I never cry. Okay, untrue. I cry at silly triggers. Not the obvious ones about my life or personal hopelessness. I cried yesterday when I moved the sofa and trickles of coins littered the floor. The relief! I watched an old man last weekend incite an argument with a group of young boys in the park. They were dropping wrappers and plastic bottles indiscriminately as they munched and gulped along the path, paying no heed to the littered trail that exposed them as culprits. They didn’t care. They don’t care. The old man cared. He spoke up, shaking his walking stick their direction and ordering them to pick up their mess. The stick was a mistake. One lad grabbed the end—not harshly but enough to stop the flailing action and it scared the old man. I watched them lock eyes—two men, one shrunken and silented by the world, the other youthful and brash in his loudness. The young gang then continued on their way, discarding detritus in their wake. The pensioner retreated to the nearest wooden bench. My son continued holding my hand, looking up at me for answers. I cried. Not so much for the old man or the fear of what is happening in our world, where people stomp around dirtying the few public places left for me to bring my child. It costs nothing, an afternoon of kicking a ball around together in the park. I didn’t even cry because how deeply saddened I felt that this is the world my son will inherit. A world of rudeness and entitlement by some who still have not reached the age of shaving their pimply faces. And it was not a big cry, so do not worry that my son witnessed any outdoor breakdown by his mother. No, it was a simple cry, over in seconds. A release of grief in a moment of helplessness, a sympatico felt for the old man who similarly inhabits a world where he knows what is right and has a good heart, but he is also silenced and he has then, invariably, been disempowered. Deep in my core, I feel a rage of power rumbling like lava—it’s a determination and knowledge that I have everything I need to propel me and my boy out of this life, towards something better; for now, though, I sat on the park bench alongside the old man, contemplating how to share my voice with the world and consider tactics how to increase its volume. Using my voice, not a cane as weapon.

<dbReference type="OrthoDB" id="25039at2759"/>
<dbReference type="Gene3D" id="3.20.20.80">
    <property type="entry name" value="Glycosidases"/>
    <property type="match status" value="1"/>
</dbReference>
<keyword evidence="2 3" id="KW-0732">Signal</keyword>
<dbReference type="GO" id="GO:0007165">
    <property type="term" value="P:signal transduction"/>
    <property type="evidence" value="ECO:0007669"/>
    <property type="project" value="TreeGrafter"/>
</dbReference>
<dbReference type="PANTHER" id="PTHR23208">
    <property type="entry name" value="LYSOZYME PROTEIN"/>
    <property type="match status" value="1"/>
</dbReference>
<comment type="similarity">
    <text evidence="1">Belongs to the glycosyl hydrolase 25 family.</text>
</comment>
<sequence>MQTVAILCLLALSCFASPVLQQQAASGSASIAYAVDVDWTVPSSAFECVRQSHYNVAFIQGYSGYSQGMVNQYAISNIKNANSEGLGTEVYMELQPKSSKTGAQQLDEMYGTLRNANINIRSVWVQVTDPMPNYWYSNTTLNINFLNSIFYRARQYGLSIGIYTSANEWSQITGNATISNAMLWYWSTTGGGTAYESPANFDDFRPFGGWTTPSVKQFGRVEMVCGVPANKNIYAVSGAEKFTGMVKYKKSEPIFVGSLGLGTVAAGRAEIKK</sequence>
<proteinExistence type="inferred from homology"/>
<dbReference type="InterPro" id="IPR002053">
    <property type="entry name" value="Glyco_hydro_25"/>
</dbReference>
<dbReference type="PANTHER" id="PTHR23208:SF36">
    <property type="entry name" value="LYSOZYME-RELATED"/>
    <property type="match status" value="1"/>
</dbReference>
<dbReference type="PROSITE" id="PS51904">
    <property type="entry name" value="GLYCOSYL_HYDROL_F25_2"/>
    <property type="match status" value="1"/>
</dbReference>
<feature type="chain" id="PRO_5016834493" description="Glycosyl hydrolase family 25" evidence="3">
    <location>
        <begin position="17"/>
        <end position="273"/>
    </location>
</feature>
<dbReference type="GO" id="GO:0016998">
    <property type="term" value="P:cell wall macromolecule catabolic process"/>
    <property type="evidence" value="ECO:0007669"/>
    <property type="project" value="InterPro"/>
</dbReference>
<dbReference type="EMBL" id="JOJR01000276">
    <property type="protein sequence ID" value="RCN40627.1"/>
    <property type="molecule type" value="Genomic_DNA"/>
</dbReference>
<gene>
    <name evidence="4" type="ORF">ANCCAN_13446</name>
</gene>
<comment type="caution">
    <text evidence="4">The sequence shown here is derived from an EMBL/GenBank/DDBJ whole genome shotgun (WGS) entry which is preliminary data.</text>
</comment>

Like the majority of television-gazers each December, I also weep at John Lewis Christmas adverts. We know these are designed to be emotive, to elicit tears from even the hard-hearted of individuals, yet we fall for the advertising trap. I do. I cry for the images of family portrayed in beautifully-filtered videos: always a mother and father and child experiencing holiday magic in a knife-to-the-emotional-fortress scene where even a dog or penguin or gorgeous garden features. A child wishes for Santa and dreams come true. Yes, it is obvious. I don’t cry then for what my boy and I do not have. I well up. Not because I no longer can afford to shop at John Lewis. Not for my present circumstances, but I weep at the surging attack on my nostalgic sense of when my little-girl-self stood at the window of my grandparent’s house and expelled Christmas wishes with hot breath against cold glass, then traced my finger through the steam to make small pictures my grandmother would have to work hard to remove from the pane.

I am determined not to reach a day when I sit down and tell my son how poor we are becoming. I sold my grandmother’s jewellery last week. The sole possessions left to flog now are my grandfather’s coin collection and the pearls my mother gave me on my sixteenth birthday. But these I want to save for my son. Maybe someday he will hold each cold coin in his hand, as I did decades ago when sat on my grandfather’s lap, running my thin fingers around smooth edges of round and octagonal metallic circles. I have looked into selling this collection and the reward would be next to nothing. This is purely a sentimental hoard. Copper and silver with little value, only precious to me, stored in my closet but I remain hungry.